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Why Did I Become a Solutions Analyst? – Dimitris Maketas

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Dimitris Maketas is a member of the ProjectManagers.Org community. He shares his story on why he became an Application Solutions Analyst in the following interview:

Why did you become a Solutions Analyst?
I started as my career as an IT Manager, then Solutions Analyst, then Project Manager and I always enjoyed being the one responsible for planning, scheduling, scoping since it includes client interaction, and minimizing.

What work were you doing previously?
For most of my career I was always working either as a Solutions Analyst or Project Manager, in the banking and international relations industry.

What are you doing now?
Currently I am working as a Solutions Analyst/Project Manager for an international organisation, following Agile methodologies.

When was the moment you decided to make the change?
The moment I decided to make a change, was when I could not advance anymore as an Analyst and I was given the opportunity to become one.

Are you happy with the change?
I really am and although it is challenging, I really like it and I am still learning more about project management.

What do you miss and what don’t you miss?
I miss the business client interactions to better understand their requirements and expand my understanding of different business processes.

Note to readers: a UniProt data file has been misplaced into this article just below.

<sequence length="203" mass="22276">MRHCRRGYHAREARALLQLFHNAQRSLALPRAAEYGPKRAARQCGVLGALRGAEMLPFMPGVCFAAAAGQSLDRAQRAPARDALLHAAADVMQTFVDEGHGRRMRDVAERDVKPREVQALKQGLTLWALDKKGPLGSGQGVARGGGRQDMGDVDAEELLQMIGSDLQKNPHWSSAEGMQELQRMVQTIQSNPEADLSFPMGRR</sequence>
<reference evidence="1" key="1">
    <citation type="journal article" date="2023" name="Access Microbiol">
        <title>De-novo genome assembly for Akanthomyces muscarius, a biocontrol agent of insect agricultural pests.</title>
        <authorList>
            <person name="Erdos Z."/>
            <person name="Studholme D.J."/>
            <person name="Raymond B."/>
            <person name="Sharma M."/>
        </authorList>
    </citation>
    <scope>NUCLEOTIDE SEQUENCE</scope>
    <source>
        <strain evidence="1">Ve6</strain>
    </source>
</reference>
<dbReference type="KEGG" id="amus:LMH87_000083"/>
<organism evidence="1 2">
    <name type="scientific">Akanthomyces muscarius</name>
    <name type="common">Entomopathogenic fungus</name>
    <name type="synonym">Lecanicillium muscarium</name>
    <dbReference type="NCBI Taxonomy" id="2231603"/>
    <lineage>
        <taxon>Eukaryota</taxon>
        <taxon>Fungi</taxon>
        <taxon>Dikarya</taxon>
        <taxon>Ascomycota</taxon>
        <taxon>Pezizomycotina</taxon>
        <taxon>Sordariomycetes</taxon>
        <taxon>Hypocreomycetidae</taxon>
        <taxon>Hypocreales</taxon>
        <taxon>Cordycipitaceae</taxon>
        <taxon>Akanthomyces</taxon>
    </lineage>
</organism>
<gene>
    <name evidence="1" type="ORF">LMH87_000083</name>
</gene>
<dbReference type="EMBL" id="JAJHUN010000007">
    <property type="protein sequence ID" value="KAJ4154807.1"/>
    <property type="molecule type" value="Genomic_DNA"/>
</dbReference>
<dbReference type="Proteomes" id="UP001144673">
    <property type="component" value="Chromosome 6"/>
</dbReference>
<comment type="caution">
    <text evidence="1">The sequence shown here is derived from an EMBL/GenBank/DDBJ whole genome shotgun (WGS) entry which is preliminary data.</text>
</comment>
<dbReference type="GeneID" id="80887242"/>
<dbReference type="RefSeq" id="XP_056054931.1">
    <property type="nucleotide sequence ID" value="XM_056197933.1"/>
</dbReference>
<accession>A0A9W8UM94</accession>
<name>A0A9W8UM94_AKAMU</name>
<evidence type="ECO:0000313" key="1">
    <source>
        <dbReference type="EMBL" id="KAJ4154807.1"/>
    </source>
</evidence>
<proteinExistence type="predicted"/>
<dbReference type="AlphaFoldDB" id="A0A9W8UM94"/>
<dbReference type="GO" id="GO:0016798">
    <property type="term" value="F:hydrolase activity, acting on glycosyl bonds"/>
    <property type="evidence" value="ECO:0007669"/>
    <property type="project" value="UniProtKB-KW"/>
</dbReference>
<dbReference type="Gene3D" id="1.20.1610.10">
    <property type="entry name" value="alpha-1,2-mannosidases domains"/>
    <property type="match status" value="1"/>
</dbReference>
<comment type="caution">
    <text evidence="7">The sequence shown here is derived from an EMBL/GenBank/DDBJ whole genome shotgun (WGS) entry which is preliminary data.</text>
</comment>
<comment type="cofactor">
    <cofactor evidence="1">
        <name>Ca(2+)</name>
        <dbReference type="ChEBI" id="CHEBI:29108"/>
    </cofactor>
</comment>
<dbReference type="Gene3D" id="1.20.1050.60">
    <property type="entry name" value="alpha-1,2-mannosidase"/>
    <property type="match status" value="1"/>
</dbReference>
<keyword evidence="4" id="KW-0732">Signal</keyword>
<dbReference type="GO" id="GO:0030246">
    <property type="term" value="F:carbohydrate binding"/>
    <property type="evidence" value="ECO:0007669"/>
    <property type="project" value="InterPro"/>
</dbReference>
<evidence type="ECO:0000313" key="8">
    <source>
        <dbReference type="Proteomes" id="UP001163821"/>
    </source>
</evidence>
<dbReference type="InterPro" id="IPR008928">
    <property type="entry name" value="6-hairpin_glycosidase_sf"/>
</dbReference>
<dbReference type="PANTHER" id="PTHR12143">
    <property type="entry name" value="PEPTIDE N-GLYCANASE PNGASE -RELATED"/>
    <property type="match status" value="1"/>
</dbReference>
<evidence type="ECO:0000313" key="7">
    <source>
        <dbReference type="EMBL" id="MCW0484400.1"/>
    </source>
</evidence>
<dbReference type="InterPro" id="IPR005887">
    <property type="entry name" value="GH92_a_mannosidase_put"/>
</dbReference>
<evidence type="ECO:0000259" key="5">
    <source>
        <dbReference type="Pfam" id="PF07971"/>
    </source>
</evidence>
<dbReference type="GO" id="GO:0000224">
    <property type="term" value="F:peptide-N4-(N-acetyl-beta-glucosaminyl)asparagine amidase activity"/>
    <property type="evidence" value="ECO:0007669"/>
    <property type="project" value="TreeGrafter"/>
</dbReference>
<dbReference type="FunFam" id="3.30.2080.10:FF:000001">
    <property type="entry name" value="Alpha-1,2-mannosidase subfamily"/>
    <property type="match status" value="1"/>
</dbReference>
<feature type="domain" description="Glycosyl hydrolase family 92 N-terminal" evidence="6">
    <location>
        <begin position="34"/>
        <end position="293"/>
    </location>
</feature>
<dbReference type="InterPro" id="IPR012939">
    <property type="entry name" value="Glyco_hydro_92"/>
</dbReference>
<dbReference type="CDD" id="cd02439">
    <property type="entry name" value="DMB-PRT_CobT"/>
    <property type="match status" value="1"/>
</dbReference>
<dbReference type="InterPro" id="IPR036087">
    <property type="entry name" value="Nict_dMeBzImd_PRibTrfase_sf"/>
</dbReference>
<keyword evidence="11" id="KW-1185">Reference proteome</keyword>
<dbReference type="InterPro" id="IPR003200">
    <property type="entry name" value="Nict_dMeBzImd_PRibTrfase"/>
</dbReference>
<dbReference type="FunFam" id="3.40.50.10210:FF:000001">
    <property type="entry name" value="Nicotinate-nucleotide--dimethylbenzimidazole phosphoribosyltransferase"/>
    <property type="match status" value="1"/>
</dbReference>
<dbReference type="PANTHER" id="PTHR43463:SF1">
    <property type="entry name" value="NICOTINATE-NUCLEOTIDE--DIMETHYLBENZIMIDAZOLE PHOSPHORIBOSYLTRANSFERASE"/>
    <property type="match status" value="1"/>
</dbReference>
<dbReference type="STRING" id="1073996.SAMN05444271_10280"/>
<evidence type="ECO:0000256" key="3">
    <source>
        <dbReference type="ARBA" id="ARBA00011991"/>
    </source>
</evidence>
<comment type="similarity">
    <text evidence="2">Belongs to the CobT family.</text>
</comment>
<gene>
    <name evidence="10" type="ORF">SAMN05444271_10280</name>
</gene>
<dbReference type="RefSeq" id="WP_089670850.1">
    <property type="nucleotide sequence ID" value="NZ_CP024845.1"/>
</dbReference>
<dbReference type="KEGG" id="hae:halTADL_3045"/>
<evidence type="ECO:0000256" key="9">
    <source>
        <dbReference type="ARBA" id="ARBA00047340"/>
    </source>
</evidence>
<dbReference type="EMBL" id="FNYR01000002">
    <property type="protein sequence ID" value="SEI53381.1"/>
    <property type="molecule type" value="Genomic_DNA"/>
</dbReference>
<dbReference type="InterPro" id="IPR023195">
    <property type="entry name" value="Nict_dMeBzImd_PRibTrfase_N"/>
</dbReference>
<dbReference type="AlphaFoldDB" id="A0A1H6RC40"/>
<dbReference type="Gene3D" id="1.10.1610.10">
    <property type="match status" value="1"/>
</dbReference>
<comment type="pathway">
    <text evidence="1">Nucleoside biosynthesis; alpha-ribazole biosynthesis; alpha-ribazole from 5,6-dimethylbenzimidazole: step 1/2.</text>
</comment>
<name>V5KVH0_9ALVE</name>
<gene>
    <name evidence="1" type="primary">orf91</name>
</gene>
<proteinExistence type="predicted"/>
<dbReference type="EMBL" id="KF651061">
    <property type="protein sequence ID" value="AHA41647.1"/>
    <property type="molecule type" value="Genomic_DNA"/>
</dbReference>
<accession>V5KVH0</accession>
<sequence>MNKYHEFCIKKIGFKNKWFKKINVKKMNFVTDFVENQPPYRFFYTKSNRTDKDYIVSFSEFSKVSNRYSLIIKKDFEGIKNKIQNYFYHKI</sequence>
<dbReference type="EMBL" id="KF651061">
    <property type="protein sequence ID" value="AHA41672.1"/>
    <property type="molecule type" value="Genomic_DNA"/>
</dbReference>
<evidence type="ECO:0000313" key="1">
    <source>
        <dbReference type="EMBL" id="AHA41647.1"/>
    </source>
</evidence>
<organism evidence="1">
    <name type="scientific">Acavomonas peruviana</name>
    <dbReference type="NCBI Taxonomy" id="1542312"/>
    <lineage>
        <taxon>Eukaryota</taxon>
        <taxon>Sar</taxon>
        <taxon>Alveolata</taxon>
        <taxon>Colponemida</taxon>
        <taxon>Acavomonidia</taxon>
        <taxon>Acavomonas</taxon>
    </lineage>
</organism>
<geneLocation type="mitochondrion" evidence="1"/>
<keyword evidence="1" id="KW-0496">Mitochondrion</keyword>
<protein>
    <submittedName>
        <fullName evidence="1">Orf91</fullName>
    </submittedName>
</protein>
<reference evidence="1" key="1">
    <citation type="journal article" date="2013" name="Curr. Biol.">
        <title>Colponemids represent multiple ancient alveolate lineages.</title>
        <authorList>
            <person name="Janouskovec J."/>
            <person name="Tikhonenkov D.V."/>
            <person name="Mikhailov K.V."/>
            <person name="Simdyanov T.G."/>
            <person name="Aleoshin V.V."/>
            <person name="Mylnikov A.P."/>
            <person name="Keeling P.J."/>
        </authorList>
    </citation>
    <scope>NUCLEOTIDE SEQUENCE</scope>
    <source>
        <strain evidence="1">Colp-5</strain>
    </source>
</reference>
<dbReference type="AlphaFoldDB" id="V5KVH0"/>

I don’t miss being the point of contact for all technical related questions by business users.

How did you go about making this career move?
I started by getting certified as Prince2 Practitioner, Scrum Master and Product Owner. In addition, when an opportunity was presented to me, I took the risk and never regret it.

What didn’t go well? What ‘wrong turns’ did you take?
The only “wrong turn” I took, was to accept a Solutions Analyst position again but with better benefits and better future expectations and career advancement.

How did you handle your finances to make your change possible?
Both myself and my family changed our lifestyle for a couple of years, and we planned the change in increments, so to be better prepared without major drawbacks.

What was the most difficult thing about changing?
The most difficult about changing, it to change my mindset and finding support to accomplish my goals. Luckily my drive was such and I had understanding and compassion from colleagues and friends.

What were other difficulties and how did you overcome them?
Other difficulties, was time management which was tackled by proper and continuous planning and rescheduling according to priorities.

What help did you get?
The help I got was understanding from family and friends and being a bit flexible on my timelines and goals to be achieved.

What have you learned in the process?
Patience and perseverance, is the key. Don’t be too hard on yourselves and set SMART goals and objectives. Take breaks between reaching certain milestones.

What do you wish you’d done differently?
Trying to market my skills much better and maybe change some milestones on my professional development.

What would you advise others to do in the same situation?
Try to find a mentor which believes in you and coaches accordingly.

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